One of the most grown-up review sites around
One of the most grown-up review sites around

Search MusicWeb Here
 

 

International mailing

  Founder: Len Mullenger              Founding Editor: Rob Barnett              Contact Seen and Heard here

Some items
to consider

  • Henze Kammermusik 1958
  • Mozart Flute Quartets
  • Schubert complete piano works
  • Sammartini: 6 Concerti grossi
  • Henze Kammermusik 1958
 
Tudor



CD and Blue-ray Audio


CD and Blue-ray Audio


CPE Bach Cantatas
a revelation


Biber: Sacred Choral Works
Don't miss it


Jonathan Dove


Tommie Haglund
Unique and Powerful music


Organ Fireworks


Highly Entertaining


A triumphant performance


Bruckner Symphony 4
One of the finest I have heard


A most joy-inducing recording


A winning partnership


A Lohengrin to treasure.

 

REVIEW Plain text for smartphones & printers

Support us financially by purchasing this disc from

Joachim RAFF (1822-1882)
String Quartet No.2 in A major, Op.90 (1857) [40:44]
String Quartet No.3 in E minor, Op.136 (1867) [33:37]
String Quartet No.4 in A minor, Op.137 (1867) [30:30]
String Quartet No.8 in C major, Op.192 (1876) [22:40]
Mannheim String Quartet
rec. November 2006 (Quartets 4 and 8) and June 2007 (Quartets 2 and 3), Hans-Rosbaud Studio, Baden-Baden
CPO 777004-2 [74:41 + 53:24]

The Raff renaissance on disc continues. This time it's the string quartets that are explored by the Mannheim Quartet. In passing one should note CPO's steadfast commitment to the composer's music with discs of the piano trios, violin sonatas and some of the symphonies (7 and 8-11) in their catalogue.

This twofer presents half Raff's published eight quartets, and we must hope that the remainder will be forthcoming to add to numbers 6 and 7 recorded by the Mannheimers in 2003 (review). If the trios can be taken as a precedent, then it looks likely even though the recordings were made as long ago as 2006-07. The quartets are suffused with Raff's lyrical grace but, more than that, they have a sense of personable individuality that makes them more than merely attractive examples of the genre.

The Second Quartet in A major was written in 1857 and the warmly balanced playing of the Mannheimers pays dividends in exploring its sonata-form felicities. The opening has a wealth of delicious melodic writing, a songful iridescence that is well contrasted with the Allegretto where the play of rustic and elfin is especially delightful. The finale is strongly chromatic, its March theme adding style to this 40-minute quartet. There was a gap of a decade between this work and the succeeding Quartet in E minor. Here Raff makes much play of independent lines, somewhat Mendelssohnian, that sound halting and almost contingent but which fuse together adeptly and wittily. The scherzo mines those rustic drone motifs before ushering in the graceful and quietly complex slow movement, its diverse moods encapsulating a sweetly melancholic section, a reverie conveyed with rapt beauty in this performance - the music barely breathes at one point before its hymnal close.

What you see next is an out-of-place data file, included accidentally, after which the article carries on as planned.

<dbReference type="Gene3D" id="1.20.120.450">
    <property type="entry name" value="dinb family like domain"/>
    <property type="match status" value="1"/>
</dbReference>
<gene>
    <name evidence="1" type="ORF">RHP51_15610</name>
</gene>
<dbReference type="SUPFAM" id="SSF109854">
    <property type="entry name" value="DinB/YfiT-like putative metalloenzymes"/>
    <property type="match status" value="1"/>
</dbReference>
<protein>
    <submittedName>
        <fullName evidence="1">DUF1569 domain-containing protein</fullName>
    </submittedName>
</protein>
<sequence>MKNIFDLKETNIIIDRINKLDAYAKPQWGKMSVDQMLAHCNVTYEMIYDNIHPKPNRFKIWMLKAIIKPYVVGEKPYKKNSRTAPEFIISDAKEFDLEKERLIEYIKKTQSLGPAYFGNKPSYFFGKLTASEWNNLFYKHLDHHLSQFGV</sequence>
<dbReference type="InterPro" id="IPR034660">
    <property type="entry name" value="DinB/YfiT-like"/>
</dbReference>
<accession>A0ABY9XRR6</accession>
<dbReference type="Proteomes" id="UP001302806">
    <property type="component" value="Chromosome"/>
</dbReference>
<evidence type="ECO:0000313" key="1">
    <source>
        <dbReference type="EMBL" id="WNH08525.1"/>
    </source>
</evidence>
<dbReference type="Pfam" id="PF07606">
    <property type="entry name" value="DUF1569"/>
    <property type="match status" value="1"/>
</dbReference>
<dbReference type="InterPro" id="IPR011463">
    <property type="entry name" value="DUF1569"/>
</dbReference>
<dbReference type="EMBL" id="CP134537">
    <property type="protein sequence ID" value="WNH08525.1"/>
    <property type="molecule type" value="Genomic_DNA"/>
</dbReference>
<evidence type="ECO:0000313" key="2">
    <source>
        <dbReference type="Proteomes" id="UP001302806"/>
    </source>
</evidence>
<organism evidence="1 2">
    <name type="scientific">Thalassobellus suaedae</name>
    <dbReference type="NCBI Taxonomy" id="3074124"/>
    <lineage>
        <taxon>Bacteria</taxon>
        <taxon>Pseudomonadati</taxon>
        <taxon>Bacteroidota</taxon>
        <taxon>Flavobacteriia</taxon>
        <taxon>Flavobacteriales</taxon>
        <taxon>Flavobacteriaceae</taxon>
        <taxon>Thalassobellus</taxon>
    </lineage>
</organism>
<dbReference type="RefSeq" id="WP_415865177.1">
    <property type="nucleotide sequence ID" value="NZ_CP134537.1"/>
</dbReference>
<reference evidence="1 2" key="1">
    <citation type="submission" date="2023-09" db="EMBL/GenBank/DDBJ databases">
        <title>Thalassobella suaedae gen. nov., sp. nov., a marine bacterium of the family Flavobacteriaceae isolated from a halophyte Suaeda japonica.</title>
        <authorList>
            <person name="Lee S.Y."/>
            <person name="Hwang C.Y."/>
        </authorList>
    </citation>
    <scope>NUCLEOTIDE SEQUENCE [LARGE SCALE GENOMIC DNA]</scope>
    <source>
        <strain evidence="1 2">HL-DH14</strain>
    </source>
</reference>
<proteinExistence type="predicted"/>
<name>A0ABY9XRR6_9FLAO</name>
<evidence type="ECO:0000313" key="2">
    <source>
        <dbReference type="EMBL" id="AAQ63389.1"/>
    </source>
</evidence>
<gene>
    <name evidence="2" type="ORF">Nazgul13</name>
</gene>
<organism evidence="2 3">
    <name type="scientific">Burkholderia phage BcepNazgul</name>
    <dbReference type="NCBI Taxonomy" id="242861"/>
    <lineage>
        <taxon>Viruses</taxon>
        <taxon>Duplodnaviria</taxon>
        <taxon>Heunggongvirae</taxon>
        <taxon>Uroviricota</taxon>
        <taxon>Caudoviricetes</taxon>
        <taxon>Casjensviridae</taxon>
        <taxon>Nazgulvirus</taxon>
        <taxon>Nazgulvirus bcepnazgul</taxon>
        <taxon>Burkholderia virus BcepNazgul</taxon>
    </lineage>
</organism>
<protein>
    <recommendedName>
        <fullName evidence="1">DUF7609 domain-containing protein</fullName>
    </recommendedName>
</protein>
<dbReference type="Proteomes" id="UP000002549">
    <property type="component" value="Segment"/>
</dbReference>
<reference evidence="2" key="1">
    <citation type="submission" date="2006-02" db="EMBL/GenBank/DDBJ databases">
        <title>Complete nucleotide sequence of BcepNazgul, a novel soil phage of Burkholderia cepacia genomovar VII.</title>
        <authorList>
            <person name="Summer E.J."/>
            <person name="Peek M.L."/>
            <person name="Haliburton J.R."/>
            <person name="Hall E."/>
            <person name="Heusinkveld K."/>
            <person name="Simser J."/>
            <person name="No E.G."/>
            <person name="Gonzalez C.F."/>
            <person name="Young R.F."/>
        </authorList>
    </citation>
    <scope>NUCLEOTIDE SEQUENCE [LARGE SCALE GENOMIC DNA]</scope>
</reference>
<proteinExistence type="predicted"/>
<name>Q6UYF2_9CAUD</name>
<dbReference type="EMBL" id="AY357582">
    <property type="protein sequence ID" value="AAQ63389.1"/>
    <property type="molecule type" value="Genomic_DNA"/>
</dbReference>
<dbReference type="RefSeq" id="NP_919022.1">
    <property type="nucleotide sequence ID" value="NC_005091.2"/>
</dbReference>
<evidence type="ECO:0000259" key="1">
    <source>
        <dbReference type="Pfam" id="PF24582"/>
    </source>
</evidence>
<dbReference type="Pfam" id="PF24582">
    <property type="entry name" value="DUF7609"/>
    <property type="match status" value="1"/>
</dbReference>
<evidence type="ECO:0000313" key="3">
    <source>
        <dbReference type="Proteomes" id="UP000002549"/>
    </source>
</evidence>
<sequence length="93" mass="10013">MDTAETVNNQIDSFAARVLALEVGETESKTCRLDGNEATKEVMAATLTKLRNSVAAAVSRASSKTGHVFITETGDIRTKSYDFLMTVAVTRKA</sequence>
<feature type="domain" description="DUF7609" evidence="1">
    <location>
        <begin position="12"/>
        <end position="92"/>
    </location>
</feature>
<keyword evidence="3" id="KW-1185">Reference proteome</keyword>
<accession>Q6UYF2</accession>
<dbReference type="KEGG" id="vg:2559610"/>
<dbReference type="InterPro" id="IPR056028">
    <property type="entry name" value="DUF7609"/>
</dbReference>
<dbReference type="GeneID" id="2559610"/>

The Fourth Quartet, written close on the heels of the E minor, witnesses a degree of urgency rare until now in his quartets. It's a case of four independent voices trying to find a compromise with the first violin leading the lyricism with great sweep. Raff was an inveterate writer of jovial scherzos for chamber forces and this is one such, whilst his slow movement conforms to another quality, which is his ability to be melancholic yet move onwards with fluidity. With a great sense of theatrical panache, the instruments revert to ruminative soliloquies, as if unable to synthesise the emotive direction of the quartet, until Raff relinquishes them from their dilemma via a brief but concluding presto section.

Raff's last quartet differs from the preceding ones in this disc. Firstly it's quite obviously based on the ground-plan of Beethoven's last quartets in its use of numerous movements but also it conforms rather more to the condition of a suite than a quartet. Raff utilises old dance forms but with craft and wit and quite without a sense of pastiche. He crafts a delightful Aria and vests the Gavotte and Musette with a trademark drone effect. This shows Raff moving in rather different directions, though I wouldn't say that it eclipses the earlier works.

The recording perspective puts the quartet at just a slight distance, though not too far to blunt the sweetness and lyricism the group locates in the music. They play with charm and elegance throughout this delightful release.

Jonathan Woolf




 




Gerard Hoffnung CDs

Advertising on
Musicweb



Donate and get a free CD

 

New Releases

Naxos Classical



Musicweb sells the following labels
Acte Préalable
(THE Polish label)
Altus 10% off
Atoll 10% off
CRD 10% off
Hallé 10% off
Lyrita 10% off
Nimbus 10% off
Nimbus Alliance
Prima voce 10% off
Red Priest 10% off
Retrospective 10% off
Saydisc 10% off
Sterling 10% off


Follow us on Twitter

Subscribe to our free weekly review listing
sample

Sample: See what you will get

Editorial Board
MusicWeb International
Founding Editor
   
Rob Barnett
Seen & Heard
Editor Emeritus
   Bill Kenny
Editor in Chief
   Vacant
MusicWeb Webmaster
   David Barker
MusicWeb Founder
   Len Mullenger